An invitation to watch the Academy Awards at a friend's house typically asks that the guest bring an appetizer or a bottle of wine or dessert. Rarely, though, does it specify the amount of chitchat that will be permitted, by the host, during the telecast.
It's the touchiest of Oscar night subjects, and fraught with Firmly Held Opinions by all involved.
But Oscar aficionados recognize the need for such a rule: If revelers around you are talking and you can't hear the speeches, you get a mite miffed. And no one should be miffed on Oscar night (it's like a law).
Enter Sid Grauman's Million Dollar Theatre, which shall once again serve as the shush-free sanctuary for those who would love to truly watch the show, sans snarky sass/complimentary comments, in an old-school movie palace setting (much like the early settings the 87-year-old awards show once occupied).
Date? Sunday, Feb. 22. Time? Doors open at 4 p.m., the show is at 5:30 p.m. The host? The Los Angeles Historic Theatre Foundation.
As for the dress code? Why it's glamorous, of course, but you don't need a stylist: You can dress in honor of a vintage Tinseltown star, or wear your loudest vintage blazer, or rent a tux, or go awards-show casual (button-up, no tie). Think of this as the alt-Oscars, a dressy but relaxed gathering that's in Los Angeles in a big theater on Oscar night, but without any of the nominees or movie people.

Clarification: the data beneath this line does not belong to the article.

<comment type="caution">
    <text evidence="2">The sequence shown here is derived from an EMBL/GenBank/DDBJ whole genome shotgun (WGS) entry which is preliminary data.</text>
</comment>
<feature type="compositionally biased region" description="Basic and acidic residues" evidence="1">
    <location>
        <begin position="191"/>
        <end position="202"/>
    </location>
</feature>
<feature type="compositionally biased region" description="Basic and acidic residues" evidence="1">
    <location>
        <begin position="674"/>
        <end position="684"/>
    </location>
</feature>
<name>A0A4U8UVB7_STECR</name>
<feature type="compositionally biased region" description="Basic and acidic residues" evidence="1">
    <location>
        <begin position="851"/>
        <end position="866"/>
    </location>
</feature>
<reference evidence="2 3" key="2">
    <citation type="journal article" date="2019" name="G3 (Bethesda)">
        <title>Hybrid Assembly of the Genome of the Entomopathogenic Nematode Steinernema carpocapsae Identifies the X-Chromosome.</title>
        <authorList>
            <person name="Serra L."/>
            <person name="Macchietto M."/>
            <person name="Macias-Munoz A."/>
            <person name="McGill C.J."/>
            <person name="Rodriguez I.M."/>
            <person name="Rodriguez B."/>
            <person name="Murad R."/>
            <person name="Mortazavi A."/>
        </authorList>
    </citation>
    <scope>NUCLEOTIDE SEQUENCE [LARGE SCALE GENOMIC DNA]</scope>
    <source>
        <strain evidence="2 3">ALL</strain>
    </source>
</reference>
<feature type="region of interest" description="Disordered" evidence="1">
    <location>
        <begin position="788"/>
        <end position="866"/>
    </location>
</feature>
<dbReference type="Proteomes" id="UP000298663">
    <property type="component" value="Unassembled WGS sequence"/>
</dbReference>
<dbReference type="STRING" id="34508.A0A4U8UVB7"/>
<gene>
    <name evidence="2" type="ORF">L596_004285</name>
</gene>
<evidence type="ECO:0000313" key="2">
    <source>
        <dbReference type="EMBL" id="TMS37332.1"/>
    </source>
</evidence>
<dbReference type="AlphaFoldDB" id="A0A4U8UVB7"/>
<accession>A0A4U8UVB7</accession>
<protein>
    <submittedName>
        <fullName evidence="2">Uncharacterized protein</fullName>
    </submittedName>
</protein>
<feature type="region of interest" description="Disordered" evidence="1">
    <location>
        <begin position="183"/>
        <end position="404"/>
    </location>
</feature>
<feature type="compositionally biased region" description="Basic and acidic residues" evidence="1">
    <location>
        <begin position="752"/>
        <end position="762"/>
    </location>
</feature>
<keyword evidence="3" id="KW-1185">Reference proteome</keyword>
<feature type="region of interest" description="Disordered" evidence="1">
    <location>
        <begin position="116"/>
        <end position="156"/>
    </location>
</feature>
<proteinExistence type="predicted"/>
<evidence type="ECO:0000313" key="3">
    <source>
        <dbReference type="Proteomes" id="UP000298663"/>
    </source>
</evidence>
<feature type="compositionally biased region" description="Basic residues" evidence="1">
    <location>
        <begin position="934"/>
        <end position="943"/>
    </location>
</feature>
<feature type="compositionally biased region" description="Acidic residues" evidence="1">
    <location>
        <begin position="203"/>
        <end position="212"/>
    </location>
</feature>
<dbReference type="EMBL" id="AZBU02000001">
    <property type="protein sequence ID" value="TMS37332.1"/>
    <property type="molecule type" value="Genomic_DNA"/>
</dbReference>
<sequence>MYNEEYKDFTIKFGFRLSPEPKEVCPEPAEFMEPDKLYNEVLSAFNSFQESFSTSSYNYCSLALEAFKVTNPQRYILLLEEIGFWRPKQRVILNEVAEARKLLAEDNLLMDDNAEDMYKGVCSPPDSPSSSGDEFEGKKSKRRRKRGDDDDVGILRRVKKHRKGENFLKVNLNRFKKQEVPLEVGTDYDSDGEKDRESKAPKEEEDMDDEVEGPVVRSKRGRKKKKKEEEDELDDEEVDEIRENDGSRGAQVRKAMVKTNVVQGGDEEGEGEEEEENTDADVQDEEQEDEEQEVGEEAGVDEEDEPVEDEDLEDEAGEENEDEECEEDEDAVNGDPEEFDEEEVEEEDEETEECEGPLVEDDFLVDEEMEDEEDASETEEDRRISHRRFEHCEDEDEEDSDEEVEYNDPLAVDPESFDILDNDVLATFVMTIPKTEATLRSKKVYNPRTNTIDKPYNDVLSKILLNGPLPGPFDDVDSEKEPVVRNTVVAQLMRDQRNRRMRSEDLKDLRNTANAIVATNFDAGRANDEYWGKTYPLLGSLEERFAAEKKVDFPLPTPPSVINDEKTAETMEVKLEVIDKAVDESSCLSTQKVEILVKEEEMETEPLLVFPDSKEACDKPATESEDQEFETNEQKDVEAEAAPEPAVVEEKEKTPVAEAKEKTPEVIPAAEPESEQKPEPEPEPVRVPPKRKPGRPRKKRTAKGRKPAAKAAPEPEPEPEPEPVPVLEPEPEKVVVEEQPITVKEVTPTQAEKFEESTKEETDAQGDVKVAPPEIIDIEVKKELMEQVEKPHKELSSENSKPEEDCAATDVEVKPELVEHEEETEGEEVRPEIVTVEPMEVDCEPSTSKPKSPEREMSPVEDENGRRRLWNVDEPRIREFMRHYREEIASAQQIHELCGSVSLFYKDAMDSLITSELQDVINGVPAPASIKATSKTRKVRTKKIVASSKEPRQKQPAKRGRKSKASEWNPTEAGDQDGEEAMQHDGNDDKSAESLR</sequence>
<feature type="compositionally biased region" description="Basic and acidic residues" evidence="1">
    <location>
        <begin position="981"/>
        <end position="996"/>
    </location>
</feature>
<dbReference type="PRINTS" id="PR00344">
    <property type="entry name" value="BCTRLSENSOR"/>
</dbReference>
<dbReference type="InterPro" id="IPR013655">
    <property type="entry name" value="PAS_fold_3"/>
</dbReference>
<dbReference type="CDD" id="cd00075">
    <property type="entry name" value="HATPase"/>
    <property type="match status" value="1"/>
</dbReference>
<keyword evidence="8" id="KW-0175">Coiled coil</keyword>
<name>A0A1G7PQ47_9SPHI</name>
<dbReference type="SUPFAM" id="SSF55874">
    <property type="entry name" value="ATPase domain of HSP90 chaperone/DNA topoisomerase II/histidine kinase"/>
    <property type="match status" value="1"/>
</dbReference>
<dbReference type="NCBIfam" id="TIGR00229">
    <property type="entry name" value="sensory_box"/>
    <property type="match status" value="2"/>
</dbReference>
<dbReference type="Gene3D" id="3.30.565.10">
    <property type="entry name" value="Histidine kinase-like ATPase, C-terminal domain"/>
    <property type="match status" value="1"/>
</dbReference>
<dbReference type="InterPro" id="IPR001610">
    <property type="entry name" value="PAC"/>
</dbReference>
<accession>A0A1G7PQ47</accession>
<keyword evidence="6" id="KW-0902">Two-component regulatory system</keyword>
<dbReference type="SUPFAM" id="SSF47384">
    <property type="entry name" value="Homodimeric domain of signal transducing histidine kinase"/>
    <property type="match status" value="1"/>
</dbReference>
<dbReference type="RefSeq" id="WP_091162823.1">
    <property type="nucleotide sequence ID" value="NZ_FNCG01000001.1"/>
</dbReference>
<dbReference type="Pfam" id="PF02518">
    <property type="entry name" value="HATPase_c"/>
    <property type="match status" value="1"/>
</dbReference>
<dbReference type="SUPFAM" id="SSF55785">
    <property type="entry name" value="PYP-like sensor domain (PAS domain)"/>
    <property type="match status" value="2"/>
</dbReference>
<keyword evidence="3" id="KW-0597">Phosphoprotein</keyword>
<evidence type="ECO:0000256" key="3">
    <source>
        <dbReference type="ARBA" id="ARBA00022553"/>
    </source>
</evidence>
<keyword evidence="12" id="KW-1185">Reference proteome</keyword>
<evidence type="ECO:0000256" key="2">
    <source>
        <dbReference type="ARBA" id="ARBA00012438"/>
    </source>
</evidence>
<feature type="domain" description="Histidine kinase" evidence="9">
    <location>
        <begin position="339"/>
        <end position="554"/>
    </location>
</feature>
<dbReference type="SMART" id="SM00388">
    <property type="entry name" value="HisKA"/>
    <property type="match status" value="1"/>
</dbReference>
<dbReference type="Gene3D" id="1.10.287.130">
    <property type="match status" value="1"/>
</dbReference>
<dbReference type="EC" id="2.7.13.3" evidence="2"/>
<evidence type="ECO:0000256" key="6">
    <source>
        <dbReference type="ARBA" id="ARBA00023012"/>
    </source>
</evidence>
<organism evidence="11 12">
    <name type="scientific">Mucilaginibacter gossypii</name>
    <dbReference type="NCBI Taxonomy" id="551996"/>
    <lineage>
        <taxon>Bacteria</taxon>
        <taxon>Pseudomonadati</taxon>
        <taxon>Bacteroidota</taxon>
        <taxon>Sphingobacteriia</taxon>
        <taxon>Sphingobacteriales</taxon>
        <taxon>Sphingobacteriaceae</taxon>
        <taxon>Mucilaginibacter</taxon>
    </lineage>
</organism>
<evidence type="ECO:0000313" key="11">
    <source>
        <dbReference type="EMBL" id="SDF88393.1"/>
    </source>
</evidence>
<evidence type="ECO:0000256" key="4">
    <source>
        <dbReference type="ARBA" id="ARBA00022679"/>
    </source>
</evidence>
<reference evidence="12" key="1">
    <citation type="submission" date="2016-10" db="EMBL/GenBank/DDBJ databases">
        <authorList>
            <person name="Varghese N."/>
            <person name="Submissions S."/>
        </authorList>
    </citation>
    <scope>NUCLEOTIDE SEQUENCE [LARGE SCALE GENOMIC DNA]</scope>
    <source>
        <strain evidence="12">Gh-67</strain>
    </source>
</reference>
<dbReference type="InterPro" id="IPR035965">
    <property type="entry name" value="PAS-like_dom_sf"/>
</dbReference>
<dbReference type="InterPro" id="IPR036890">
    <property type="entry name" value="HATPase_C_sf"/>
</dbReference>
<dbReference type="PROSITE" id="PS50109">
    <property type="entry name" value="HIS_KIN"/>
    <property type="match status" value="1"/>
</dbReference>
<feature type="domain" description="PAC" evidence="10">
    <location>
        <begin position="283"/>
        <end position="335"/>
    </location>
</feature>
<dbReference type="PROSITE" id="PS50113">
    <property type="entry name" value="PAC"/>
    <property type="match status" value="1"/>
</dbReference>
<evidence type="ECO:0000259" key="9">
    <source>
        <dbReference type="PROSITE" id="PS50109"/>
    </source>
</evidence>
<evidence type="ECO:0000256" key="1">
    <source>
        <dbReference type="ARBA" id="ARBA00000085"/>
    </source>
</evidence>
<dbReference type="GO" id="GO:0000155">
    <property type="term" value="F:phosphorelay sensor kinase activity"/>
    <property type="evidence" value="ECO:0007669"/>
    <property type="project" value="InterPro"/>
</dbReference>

But movie-mad people will be plentiful. And reverential, we hope, or at least a bit. Nope, we can't promise that the people in your row won't chatter a bit during the telecast, but call Hollywood's Biggest Night at the Million Dollar a better spot to land if you want to watch the show without the running commentary of your neighbor's cousin's not-so-hilarious best friend.
General admission? Thirty dollars. Swanning about Grand Central Market, the theater's nearest neighbor, in your Oscar-ready gown and tiara, and enjoying a burger before the show? Well, that's probably about ten bucks, for the burger, plus the immeasurablely nice feeling that you're out on Oscar night and headed to a screening party in a landmark theater.